The global push to combat climate change has brightened the investment outlook for low-emissions industries, but some hedge funds are ramping up negative bets on solar energy and electric car firms they see as vulnerable to competition from cheaper oil.

Financial data firm Markit said on Tuesday that 'short interest' - which measures the number of shares lent to speculators betting on a fall in those stocks - had reached record high levels on some key companies in the solar energy and renewables sector.

More than 150 world leaders met at United Nations climate change talks in Paris on Monday in the hope of reaching a deal to hold back the Earth's rising temperatures.

Markit said short interest levels had risen to all-time highs at Solarcity and SunEdison, and had been climbing in the Guggenheim Solar Exchange Traded Fund (ETF) , which includes Solarcity and SunEdison in the fund.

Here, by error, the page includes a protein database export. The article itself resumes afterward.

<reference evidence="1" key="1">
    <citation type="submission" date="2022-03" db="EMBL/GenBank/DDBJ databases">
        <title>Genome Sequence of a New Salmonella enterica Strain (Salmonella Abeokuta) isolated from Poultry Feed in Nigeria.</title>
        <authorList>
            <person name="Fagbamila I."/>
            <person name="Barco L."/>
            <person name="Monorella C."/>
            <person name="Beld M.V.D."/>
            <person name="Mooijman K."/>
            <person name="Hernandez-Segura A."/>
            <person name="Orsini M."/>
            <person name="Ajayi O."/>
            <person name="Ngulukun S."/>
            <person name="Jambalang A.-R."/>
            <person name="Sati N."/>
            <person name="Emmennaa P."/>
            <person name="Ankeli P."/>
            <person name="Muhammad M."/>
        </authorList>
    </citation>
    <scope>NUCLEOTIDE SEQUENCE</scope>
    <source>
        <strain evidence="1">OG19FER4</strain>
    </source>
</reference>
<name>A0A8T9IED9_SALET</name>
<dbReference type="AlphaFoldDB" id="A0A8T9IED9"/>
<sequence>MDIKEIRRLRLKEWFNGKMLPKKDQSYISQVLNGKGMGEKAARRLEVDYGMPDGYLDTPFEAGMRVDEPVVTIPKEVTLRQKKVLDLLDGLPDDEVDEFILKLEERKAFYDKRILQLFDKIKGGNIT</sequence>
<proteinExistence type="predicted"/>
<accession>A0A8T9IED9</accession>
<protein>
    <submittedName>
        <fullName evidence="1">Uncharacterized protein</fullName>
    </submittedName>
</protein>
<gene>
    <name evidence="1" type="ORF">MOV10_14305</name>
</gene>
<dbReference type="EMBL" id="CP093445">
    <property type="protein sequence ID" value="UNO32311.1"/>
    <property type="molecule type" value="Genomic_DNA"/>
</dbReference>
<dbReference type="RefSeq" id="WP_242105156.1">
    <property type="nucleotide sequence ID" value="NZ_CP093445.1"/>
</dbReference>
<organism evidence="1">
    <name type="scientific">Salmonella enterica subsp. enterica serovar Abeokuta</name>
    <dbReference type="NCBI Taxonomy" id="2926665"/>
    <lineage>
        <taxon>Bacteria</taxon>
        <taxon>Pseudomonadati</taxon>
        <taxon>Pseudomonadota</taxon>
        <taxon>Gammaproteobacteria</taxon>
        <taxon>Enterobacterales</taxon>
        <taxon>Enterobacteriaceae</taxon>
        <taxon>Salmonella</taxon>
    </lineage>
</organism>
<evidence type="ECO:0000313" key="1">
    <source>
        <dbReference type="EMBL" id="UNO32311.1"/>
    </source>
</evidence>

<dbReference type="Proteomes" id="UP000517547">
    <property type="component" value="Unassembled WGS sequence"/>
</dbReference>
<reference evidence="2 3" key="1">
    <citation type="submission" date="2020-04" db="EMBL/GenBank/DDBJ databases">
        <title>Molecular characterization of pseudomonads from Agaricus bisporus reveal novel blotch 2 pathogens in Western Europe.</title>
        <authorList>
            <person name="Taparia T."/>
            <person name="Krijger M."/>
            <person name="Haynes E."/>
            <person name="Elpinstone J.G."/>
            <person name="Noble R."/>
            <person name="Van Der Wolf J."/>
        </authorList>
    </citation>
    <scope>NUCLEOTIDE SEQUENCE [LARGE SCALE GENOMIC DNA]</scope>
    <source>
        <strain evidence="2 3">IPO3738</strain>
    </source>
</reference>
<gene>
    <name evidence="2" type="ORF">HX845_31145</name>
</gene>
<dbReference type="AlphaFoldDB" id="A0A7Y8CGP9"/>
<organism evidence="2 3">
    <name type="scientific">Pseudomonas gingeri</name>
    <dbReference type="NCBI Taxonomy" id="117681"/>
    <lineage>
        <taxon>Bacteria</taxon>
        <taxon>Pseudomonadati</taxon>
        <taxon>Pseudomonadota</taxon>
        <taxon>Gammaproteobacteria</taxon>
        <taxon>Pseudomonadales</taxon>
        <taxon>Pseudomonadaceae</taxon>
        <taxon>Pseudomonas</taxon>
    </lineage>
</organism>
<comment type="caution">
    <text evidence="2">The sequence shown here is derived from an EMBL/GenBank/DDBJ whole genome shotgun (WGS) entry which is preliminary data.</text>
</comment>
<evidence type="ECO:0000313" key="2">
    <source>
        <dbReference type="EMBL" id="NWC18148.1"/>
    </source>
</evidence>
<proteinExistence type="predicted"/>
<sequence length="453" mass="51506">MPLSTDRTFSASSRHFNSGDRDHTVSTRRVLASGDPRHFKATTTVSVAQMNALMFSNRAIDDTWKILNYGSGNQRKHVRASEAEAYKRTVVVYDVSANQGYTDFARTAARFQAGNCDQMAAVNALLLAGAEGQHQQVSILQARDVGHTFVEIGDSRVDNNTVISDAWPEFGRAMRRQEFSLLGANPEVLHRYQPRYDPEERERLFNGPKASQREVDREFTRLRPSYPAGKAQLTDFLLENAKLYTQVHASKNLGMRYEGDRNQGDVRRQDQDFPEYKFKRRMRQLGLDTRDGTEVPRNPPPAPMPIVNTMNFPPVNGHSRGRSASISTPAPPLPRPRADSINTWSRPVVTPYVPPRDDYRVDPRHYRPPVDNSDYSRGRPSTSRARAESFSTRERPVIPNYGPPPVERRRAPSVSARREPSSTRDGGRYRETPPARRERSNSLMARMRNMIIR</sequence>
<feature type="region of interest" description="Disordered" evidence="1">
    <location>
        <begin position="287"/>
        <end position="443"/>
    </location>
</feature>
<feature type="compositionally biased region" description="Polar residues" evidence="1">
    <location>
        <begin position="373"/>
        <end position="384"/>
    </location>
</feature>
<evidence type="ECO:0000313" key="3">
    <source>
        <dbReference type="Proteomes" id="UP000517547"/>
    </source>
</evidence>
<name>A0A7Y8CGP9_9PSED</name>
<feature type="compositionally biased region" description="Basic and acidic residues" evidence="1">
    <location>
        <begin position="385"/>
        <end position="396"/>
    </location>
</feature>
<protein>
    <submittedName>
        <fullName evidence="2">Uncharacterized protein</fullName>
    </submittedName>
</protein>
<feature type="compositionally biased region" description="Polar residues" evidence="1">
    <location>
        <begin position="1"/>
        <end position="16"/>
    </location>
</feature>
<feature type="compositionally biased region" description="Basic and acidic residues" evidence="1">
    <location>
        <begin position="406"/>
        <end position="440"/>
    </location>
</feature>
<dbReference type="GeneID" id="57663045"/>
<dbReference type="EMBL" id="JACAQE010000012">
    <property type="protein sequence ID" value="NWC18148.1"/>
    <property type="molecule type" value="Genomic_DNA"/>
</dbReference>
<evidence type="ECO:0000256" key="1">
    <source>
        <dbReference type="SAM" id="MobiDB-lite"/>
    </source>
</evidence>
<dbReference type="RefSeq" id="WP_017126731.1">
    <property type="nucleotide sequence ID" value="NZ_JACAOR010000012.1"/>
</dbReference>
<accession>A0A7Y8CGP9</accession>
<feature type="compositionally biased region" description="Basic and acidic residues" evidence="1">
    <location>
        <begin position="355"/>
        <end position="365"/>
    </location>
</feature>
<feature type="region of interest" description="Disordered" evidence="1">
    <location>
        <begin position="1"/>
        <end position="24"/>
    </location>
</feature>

Markit added that hedge funds had also increased their short bets on electric car manufacturer Tesla Motors and Spanish renewable energy company Abengoa, which has started insolvency proceedings.

Investors said a drop in the price of oil had made it harder for electric cars to compete in terms of costs with traditional vehicles and had also put pressure on prices in the solar sector.

"Solar prices have plummeted and there's no incentive in buying a Tesla when the oil price is so cheap," said Clairinvest fund manager Ion-Marc Valahu.

In order to profit from a stock falling, short sellers can borrow the stock and sell it, expecting it to drop in value so they can buy it back at a lower price and pocket the difference.

According to Markit, the level of short interest on the Guggenheim Solar ETF stands at 7.3 percent - around three times the average for companies in the benchmark U.S. S&P 500 index .

The Guggenheim Solar ETF is down 20 percent so far in 2015, while Solarcity shares are down by nearly 50 percent and SunEdison is down by more than 80 percent.